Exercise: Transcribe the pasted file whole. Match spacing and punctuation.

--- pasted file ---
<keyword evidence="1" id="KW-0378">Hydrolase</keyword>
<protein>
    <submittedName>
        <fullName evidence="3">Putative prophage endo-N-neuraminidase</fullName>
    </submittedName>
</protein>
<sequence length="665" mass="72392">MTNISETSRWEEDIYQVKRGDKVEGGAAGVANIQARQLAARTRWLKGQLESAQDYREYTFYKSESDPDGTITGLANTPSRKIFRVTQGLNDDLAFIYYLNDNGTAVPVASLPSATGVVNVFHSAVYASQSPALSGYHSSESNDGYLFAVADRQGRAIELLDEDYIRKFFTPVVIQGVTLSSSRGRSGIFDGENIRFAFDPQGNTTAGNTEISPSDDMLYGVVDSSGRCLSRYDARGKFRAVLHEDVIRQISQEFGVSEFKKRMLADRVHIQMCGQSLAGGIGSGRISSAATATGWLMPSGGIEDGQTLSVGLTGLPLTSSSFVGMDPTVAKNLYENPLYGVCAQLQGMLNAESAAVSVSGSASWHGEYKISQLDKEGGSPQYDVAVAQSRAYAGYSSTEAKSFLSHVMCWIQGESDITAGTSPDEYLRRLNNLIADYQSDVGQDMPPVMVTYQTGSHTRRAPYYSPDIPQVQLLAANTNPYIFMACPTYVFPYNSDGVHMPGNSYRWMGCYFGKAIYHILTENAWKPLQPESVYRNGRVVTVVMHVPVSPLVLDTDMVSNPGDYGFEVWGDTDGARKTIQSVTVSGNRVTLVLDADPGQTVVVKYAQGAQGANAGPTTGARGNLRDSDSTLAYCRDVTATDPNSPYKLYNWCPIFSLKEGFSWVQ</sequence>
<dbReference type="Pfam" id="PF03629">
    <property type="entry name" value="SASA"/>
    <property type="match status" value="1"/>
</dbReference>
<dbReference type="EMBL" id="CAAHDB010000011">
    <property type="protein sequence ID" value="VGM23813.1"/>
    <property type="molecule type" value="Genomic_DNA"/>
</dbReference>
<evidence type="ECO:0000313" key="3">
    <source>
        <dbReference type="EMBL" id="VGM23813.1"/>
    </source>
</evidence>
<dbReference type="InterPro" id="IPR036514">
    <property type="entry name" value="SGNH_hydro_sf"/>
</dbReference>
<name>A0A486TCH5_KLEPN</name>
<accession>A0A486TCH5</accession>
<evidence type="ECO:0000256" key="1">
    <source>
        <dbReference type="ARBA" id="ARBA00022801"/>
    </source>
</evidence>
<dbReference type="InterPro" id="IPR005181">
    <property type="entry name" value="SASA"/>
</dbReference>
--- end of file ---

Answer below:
<keyword evidence="1" id="KW-0378">Hydrolase</keyword>
<protein>
    <submittedName>
        <fullName evidence="3">Putative prophage endo-N-neuraminidase</fullName>
    </submittedName>
</protein>
<sequence length="665" mass="72392">MTNISETSRWEEDIYQVKRGDKVEGGAAGVANIQARQLAARTRWLKGQLESAQDYREYTFYKSESDPDGTITGLANTPSRKIFRVTQGLNDDLAFIYYLNDNGTAVPVASLPSATGVVNVFHSAVYASQSPALSGYHSSESNDGYLFAVADRQGRAIELLDEDYIRKFFTPVVIQGVTLSSSRGRSGIFDGENIRFAFDPQGNTTAGNTEISPSDDMLYGVVDSSGRCLSRYDARGKFRAVLHEDVIRQISQEFGVSEFKKRMLADRVHIQMCGQSLAGGIGSGRISSAATATGWLMPSGGIEDGQTLSVGLTGLPLTSSSFVGMDPTVAKNLYENPLYGVCAQLQGMLNAESAAVSVSGSASWHGEYKISQLDKEGGSPQYDVAVAQSRAYAGYSSTEAKSFLSHVMCWIQGESDITAGTSPDEYLRRLNNLIADYQSDVGQDMPPVMVTYQTGSHTRRAPYYSPDIPQVQLLAANTNPYIFMACPTYVFPYNSDGVHMPGNSYRWMGCYFGKAIYHILTENAWKPLQPESVYRNGRVVTVVMHVPVSPLVLDTDMVSNPGDYGFEVWGDTDGARKTIQSVTVSGNRVTLVLDADPGQTVVVKYAQGAQGANAGPTTGARGNLRDSDSTLAYCRDVTATDPNSPYKLYNWCPIFSLKEGFSWVQ</sequence>
<dbReference type="Pfam" id="PF03629">
    <property type="entry name" value="SASA"/>
    <property type="match status" value="1"/>
</dbReference>
<dbReference type="EMBL" id="CAAHDB010000011">
    <property type="protein sequence ID" value="VGM23813.1"/>
    <property type="molecule type" value="Genomic_DNA"/>
</dbReference>
<evidence type="ECO:0000313" key="3">
    <source>
        <dbReference type="EMBL" id="VGM23813.1"/>
    </source>
</evidence>
<dbReference type="InterPro" id="IPR036514">
    <property type="entry name" value="SGNH_hydro_sf"/>
</dbReference>
<name>A0A486TCH5_KLEPN</name>
<accession>A0A486TCH5</accession>
<evidence type="ECO:0000256" key="1">
    <source>
        <dbReference type="ARBA" id="ARBA00022801"/>
    </source>
</evidence>
<dbReference type="InterPro" id="IPR005181">
    <property type="entry name" value="SASA"/>
</dbReference>